At the moment when he was approaching Anna Arkadyevna he noticed toowith joy that she was conscious of his being near, and looked round, andseeing him, turned again to her husband.

  "Have you passed a good night?" he asked, bowing to her and her husbandtogether, and leaving it up to Alexey Alexandrovitch to accept the bowon his own account, and to recognize it or not, as he might see fit.

  "Thank you, very good," she answered.

  Her face looked weary, and there was not that play of eagerness in it,peeping out in her smile and her eyes; but for a single instant, as sheglanced at him, there was a flash of something in her eyes, and althoughthe flash died away at once, he was happy for that moment. She glancedat her husband to find out whether he knew Vronsky. AlexeyAlexandrovitch looked at Vronsky with displeasure, vaguely recalling whothis was. Vronsky's composure and self-confidence here struck, like ascythe against a stone, upon the cold self-confidence of AlexeyAlexandrovitch.

  "Count Vronsky," said Anna.

  "Ah! We are acquainted, I believe," said Alexey Alexandrovitchindifferently, giving his hand.

  "You set off with the mother and you return with the son," he said,articulating each syllable, as though each were a separate favor he wasbestowing.

  "You're back from leave, I suppose?" he said, and without waiting for areply, he turned to his wife in his jesting tone: "Well, were a greatmany tears shed at Moscow at parting?"

  By addressing his wife like this he gave Vronsky to understand that hewished to be left alone, and, turning slightly towards him, he touchedhis hat; but Vronsky turned to Anna Arkadyevna.

  "I hope I may have the honor of calling on you," he said.

  Alexey Alexandrovitch glanced with his weary eyes at Vronsky.

  "Delighted," he said coldly. "On Mondays we're at home. Most fortunate,"he said to his wife, dismissing Vronsky altogether, "that I should justhave half an hour to meet you, so that I can prove my devotion," he wenton in the same jesting tone.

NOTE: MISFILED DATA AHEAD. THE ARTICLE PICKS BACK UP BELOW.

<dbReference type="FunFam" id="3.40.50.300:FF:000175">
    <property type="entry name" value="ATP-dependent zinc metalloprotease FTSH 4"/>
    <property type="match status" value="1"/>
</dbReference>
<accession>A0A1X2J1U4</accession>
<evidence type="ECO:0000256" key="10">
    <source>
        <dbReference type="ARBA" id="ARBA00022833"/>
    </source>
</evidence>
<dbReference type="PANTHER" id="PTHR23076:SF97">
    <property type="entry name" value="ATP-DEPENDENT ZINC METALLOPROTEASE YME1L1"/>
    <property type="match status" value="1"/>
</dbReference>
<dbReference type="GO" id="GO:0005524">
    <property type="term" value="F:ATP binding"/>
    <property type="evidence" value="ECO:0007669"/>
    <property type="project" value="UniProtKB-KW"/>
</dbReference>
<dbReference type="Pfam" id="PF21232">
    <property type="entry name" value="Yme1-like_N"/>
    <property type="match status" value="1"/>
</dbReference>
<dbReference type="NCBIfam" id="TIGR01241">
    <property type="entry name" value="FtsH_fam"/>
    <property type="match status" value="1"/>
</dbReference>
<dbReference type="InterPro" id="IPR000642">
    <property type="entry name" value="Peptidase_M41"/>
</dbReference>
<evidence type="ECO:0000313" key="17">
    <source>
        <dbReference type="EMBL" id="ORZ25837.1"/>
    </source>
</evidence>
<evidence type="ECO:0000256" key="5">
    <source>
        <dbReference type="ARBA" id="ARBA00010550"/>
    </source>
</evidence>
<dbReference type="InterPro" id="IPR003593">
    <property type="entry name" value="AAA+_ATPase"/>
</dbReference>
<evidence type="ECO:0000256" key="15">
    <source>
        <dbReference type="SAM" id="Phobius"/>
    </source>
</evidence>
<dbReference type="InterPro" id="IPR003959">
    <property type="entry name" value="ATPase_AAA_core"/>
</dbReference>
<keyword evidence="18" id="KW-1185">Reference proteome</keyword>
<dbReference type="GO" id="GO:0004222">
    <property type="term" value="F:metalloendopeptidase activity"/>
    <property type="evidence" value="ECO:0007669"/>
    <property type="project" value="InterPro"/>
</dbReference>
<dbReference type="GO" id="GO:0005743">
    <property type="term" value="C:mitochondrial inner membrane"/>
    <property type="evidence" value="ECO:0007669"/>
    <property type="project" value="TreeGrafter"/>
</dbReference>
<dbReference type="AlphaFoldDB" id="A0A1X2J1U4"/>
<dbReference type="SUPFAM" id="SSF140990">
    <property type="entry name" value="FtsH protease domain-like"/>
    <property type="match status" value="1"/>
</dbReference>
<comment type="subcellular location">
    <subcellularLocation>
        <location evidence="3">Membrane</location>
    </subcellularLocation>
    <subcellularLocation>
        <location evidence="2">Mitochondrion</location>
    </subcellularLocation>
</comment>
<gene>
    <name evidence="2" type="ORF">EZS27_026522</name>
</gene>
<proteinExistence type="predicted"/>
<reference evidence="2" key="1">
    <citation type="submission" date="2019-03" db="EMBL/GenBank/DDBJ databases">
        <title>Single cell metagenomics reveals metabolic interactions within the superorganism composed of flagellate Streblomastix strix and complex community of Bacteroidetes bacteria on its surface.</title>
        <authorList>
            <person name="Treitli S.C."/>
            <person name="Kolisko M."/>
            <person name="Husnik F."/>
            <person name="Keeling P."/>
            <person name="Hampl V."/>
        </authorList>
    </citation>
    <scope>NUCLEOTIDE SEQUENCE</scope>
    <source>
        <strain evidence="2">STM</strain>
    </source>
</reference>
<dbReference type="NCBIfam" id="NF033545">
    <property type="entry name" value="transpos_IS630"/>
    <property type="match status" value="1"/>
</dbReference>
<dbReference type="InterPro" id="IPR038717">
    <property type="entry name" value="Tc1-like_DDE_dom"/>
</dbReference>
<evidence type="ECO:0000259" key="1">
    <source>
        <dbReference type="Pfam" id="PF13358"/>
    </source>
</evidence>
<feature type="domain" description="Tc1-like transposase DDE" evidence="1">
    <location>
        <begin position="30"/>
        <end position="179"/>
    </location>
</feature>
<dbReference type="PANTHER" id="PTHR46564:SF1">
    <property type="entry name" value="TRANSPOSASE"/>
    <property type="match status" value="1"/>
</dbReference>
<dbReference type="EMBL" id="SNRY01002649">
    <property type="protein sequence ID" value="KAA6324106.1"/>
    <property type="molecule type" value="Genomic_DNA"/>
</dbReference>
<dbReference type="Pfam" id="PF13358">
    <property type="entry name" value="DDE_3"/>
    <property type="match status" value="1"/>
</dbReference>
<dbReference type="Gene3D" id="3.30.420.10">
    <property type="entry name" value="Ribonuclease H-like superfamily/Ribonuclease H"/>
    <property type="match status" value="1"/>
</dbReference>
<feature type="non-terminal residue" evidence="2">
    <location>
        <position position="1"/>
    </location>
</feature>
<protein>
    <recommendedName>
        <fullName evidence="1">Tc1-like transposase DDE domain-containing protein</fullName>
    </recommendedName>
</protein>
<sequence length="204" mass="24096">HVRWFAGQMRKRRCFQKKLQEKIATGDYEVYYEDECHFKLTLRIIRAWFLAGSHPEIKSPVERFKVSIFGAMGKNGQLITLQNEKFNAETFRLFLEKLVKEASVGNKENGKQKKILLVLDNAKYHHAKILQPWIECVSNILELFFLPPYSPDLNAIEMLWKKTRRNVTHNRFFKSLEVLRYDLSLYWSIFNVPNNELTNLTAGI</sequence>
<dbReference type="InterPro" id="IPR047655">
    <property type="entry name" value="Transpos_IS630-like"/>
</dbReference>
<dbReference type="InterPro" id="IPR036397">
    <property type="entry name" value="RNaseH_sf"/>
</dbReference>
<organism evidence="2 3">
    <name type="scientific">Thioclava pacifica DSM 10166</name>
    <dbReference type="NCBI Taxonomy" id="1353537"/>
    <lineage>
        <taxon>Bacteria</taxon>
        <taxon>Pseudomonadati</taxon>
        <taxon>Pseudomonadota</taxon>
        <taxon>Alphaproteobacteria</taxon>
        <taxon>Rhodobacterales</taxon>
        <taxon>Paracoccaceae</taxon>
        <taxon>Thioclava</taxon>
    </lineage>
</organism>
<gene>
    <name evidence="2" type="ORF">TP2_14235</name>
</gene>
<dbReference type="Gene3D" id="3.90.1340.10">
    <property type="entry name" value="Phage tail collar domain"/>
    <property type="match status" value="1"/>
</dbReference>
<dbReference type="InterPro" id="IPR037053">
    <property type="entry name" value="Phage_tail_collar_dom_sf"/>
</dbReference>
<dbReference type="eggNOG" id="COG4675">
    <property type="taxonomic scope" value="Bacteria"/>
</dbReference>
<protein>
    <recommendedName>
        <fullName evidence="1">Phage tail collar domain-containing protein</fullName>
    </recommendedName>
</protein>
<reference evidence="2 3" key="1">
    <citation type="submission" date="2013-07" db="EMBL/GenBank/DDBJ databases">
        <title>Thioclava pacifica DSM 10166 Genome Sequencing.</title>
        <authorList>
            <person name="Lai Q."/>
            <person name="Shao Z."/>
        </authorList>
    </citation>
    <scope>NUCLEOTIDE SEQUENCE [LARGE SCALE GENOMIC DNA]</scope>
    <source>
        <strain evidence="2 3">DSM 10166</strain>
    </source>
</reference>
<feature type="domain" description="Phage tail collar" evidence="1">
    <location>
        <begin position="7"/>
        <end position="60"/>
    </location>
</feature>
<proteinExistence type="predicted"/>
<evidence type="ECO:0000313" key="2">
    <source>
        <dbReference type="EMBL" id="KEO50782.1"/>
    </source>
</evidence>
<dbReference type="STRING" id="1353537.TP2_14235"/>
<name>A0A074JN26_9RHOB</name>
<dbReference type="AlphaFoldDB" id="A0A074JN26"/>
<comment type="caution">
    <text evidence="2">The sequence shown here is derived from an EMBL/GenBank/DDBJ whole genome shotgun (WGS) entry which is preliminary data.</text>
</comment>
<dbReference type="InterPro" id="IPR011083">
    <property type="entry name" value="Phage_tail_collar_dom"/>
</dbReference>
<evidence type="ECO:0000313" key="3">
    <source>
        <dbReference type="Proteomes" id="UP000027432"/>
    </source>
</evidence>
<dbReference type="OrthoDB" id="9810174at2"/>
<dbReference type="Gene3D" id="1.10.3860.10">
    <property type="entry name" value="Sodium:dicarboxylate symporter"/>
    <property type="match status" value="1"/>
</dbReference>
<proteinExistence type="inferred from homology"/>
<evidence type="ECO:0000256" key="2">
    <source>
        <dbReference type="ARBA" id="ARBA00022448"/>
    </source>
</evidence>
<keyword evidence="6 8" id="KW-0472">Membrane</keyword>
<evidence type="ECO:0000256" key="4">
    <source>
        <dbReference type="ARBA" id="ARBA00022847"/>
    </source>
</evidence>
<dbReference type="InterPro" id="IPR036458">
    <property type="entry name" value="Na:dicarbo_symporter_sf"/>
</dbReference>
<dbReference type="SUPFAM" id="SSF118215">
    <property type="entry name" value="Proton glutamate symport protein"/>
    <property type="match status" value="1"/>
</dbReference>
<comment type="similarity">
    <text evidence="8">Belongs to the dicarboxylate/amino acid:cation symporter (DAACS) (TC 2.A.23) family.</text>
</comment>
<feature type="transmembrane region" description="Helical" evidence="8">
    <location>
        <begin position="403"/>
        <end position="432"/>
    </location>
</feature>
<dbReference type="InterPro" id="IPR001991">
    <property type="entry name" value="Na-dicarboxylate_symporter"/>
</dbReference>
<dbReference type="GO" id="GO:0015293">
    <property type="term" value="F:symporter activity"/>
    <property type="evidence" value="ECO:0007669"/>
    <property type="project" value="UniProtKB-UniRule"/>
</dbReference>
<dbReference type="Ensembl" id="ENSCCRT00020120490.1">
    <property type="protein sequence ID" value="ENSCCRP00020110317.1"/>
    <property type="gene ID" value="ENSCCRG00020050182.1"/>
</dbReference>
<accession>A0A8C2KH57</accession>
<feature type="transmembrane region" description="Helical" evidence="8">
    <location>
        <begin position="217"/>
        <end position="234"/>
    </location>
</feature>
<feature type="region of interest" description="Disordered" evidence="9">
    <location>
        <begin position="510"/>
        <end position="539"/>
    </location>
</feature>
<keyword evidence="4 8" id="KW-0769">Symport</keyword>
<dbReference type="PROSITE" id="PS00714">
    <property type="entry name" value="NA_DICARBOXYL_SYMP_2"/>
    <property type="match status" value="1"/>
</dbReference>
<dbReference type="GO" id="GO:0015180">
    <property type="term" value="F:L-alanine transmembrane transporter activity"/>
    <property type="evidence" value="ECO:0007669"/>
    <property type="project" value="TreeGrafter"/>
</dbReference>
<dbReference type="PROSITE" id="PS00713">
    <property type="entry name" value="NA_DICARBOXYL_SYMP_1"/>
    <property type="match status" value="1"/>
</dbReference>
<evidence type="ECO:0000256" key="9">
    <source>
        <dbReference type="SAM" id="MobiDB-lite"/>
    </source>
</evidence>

"You lay too much stress on your devotion for me to value it much," sheresponded in the same jesting tone, involuntarily listening to the soundof Vronsky's steps behind them. "But what has it to do with me?" shesaid to herself, and she began asking her husband how Seryozha had goton without her.

  "Oh, capitally! Mariette says he has been very good, And ... I mustdisappoint you ... but he has not missed you as your husband has. Butonce more _merci,_ my dear, for giving me a day. Our dear _Samovar_ willbe delighted." (He used to call the Countess Lidia Ivanovna, well knownin society, a samovar, because she was always bubbling over withexcitement.) "She has been continually asking after you. And, do youknow, if I may venture to advise you, you should go and see her today.You know how she takes everything to heart. Just now, with all her owncares, she's anxious about the Oblonskys being brought together."

  The Countess Lidia Ivanovna was a friend of her husband's, and thecenter of that one of the coteries of the Petersburg world with whichAnna was, through her husband, in the closest relations.

  "But you know I wrote to her?"

  "Still she'll want to hear details. Go and see her, if you're not tootired, my dear. Well, Kondraty will take you in the carriage, while I goto my committee. I shall not be alone at dinner again," AlexeyAlexandrovitch went on, no longer in a sarcastic tone. "You wouldn'tbelieve how I've missed..." And with a long pressure of her hand and ameaning smile, he put her in her carriage.